A second highlight of the Audi A3 Sportback TCNG is its electronic gas pressure regulator. This compact and lightweight component reduces the high pressure of the gas flowing from the cylinders down to around five to nine bar in two stages. It ensures that the right pressure is always present in the gas rail and at the injector valves – low pressure for efficient driving in the lower speed range, and higher when the driver calls for more power and torque. If the pressure in the tank drops below around ten bar, the engine management system automatically switches over to gasoline operation. The Audi A3 Sportback TCNG is bivalent; despite the engine being optimized for natural gas operation, it offers the same power and torque values when gasoline is used.
The car can cover over 400 km (248.55 miles) in natural gas mode and, if necessary, another 780 km (484.67 miles) with gasoline. This adds up to a total driving range equivalent to that of an Audi A3 TDI. Two indicators in the instrument cluster inform the driver of fuel tank levels at a glance. The filler necks are placed under a common fuel door.
The engine is based on the newly developed 1.4 TFSI. Key modifications relate to the cylinder head and turbocharging; the injection system and catalytic converter are specially configured for natural gas operation as well. With 81 kW (110 hp) and 200 Nm (147.51 lb-ft) of torque, the A3 Sportback TCNG accelerates to a top speed of over 190 km/h (118.06 mph). The five-door premium compact car embodies Audi’s full technological expertise. The ultra lightweight design technology gives it a low weight, and it sets new standards in its segment in terms of its infotainment and driver assistance systems.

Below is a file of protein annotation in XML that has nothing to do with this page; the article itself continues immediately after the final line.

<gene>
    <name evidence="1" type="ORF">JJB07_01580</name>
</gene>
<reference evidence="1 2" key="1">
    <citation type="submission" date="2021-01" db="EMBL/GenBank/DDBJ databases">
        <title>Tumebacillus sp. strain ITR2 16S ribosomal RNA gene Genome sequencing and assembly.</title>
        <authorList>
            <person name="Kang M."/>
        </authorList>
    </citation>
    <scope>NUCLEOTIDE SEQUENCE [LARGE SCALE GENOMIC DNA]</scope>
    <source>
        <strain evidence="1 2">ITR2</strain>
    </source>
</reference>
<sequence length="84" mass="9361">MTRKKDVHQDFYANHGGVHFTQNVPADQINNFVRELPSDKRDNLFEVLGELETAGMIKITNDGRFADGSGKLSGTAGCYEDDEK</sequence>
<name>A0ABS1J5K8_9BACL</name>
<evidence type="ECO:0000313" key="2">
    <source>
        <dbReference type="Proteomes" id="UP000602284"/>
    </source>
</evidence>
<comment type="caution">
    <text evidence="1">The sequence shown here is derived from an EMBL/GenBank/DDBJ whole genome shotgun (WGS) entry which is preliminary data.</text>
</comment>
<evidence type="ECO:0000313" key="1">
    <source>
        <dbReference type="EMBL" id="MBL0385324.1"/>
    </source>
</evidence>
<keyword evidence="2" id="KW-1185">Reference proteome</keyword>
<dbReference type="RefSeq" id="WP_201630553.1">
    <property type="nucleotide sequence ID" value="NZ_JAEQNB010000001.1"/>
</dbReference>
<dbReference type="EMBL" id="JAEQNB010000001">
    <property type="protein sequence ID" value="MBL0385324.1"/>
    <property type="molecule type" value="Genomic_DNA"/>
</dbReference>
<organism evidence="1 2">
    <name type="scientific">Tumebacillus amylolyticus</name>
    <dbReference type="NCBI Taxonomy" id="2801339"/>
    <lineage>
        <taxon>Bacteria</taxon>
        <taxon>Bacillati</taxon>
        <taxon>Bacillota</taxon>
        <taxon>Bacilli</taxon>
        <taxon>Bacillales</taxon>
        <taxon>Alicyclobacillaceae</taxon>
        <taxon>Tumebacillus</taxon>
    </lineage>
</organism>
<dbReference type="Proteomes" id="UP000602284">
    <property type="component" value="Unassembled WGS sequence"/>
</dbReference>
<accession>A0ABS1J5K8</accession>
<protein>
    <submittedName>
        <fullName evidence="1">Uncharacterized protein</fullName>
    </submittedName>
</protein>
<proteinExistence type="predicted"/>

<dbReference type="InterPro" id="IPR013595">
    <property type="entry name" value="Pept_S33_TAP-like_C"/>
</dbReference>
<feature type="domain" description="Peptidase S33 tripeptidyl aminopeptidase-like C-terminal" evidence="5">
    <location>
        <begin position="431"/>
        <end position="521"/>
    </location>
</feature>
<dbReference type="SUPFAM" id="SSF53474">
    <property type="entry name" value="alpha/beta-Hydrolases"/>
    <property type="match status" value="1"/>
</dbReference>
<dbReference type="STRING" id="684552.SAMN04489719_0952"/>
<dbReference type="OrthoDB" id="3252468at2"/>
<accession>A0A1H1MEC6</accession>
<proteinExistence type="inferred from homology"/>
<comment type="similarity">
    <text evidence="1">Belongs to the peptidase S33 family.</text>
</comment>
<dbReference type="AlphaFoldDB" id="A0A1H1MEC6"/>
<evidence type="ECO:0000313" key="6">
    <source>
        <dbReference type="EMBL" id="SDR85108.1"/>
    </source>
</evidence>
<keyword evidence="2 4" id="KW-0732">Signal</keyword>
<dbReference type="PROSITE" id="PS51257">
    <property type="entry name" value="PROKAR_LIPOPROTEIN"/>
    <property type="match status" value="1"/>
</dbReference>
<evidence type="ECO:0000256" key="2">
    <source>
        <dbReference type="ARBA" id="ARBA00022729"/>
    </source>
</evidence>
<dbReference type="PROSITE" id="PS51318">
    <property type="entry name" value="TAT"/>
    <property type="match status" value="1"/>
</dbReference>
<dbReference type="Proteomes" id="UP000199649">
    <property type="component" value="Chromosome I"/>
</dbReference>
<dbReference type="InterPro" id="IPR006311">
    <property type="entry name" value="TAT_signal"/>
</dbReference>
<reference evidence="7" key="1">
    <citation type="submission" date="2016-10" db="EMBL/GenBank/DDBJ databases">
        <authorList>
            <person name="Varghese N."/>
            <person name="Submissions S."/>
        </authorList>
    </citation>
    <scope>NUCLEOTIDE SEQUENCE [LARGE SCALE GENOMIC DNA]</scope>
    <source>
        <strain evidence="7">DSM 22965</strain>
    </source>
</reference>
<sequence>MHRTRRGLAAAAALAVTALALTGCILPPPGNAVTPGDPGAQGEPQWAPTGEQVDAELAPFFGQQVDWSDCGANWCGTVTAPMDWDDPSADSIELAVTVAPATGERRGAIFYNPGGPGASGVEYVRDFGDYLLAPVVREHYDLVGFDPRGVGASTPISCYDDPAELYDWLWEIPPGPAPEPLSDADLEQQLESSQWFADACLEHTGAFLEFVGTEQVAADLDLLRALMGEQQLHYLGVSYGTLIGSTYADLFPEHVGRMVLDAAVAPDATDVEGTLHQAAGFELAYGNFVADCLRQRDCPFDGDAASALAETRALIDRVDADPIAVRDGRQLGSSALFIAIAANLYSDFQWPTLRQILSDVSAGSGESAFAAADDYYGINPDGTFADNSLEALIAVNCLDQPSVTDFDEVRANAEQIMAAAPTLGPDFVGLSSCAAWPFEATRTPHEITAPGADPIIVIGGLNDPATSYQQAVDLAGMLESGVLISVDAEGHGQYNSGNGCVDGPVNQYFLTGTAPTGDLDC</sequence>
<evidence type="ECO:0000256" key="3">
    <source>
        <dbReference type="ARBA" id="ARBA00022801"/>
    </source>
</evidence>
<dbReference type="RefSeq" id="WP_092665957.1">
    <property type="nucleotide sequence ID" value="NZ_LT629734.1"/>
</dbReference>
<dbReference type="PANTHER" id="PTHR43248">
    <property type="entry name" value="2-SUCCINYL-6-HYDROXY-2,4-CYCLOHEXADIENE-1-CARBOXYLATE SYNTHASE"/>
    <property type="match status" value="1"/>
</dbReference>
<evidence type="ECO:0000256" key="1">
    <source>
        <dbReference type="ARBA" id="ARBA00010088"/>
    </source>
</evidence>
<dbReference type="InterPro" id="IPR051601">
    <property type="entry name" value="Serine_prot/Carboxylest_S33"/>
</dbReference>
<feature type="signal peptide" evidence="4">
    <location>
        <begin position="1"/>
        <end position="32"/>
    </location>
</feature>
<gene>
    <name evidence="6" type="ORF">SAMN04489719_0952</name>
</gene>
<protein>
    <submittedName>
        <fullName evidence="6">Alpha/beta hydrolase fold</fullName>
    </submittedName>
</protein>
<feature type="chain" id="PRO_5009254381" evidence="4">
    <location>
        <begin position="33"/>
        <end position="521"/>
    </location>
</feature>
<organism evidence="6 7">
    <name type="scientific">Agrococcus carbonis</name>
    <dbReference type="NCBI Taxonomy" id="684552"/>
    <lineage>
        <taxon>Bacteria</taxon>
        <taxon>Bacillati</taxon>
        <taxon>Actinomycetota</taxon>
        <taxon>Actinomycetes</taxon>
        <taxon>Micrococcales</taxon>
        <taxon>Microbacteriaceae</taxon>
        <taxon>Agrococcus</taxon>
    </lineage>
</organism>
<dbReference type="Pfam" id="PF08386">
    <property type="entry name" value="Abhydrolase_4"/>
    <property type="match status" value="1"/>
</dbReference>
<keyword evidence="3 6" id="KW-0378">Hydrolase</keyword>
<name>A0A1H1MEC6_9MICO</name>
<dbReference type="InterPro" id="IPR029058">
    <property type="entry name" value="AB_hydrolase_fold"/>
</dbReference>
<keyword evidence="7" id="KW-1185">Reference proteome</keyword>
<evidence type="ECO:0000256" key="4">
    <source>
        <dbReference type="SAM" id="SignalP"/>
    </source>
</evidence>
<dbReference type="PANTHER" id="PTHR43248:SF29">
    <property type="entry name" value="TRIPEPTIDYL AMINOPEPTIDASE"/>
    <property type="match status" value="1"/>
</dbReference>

The highly efficient Audi A3 Sportback TCNG consumes a mere 3.6 kg (7.94 lb) per 100 km of natural gas or Audi e-gas – the fuel that is created in the Audi e-gas project. With either fuel, CO2 tailpipe emissions are less than 100 grams per km (160.93 g/mile). The greenhouse gas balance is even more attractive in a well-to-wheel analysis that accounts for all factors from the fuel source to the car’s wheels. When the A3 Sportback TCNG is powered by Audi e-gas, no more CO2 is released than was chemically input in its production beforehand – creating a closed loop. When the energy required to build the e-gas facility and wind power generators is included in a comprehensive analysis, CO2 emissions are still less than 30 grams per km (48.28 g/mile).